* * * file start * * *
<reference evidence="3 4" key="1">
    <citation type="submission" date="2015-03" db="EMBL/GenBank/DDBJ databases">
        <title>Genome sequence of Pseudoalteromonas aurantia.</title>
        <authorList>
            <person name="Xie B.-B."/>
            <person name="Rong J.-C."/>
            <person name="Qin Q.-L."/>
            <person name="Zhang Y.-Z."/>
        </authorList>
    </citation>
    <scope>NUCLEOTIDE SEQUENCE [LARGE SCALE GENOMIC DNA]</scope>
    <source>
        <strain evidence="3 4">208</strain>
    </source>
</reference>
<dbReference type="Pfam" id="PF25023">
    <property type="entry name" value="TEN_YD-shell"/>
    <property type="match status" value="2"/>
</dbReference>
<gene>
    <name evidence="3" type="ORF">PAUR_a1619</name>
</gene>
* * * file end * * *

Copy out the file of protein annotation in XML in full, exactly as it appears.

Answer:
<reference evidence="3 4" key="1">
    <citation type="submission" date="2015-03" db="EMBL/GenBank/DDBJ databases">
        <title>Genome sequence of Pseudoalteromonas aurantia.</title>
        <authorList>
            <person name="Xie B.-B."/>
            <person name="Rong J.-C."/>
            <person name="Qin Q.-L."/>
            <person name="Zhang Y.-Z."/>
        </authorList>
    </citation>
    <scope>NUCLEOTIDE SEQUENCE [LARGE SCALE GENOMIC DNA]</scope>
    <source>
        <strain evidence="3 4">208</strain>
    </source>
</reference>
<dbReference type="Pfam" id="PF25023">
    <property type="entry name" value="TEN_YD-shell"/>
    <property type="match status" value="2"/>
</dbReference>
<gene>
    <name evidence="3" type="ORF">PAUR_a1619</name>
</gene>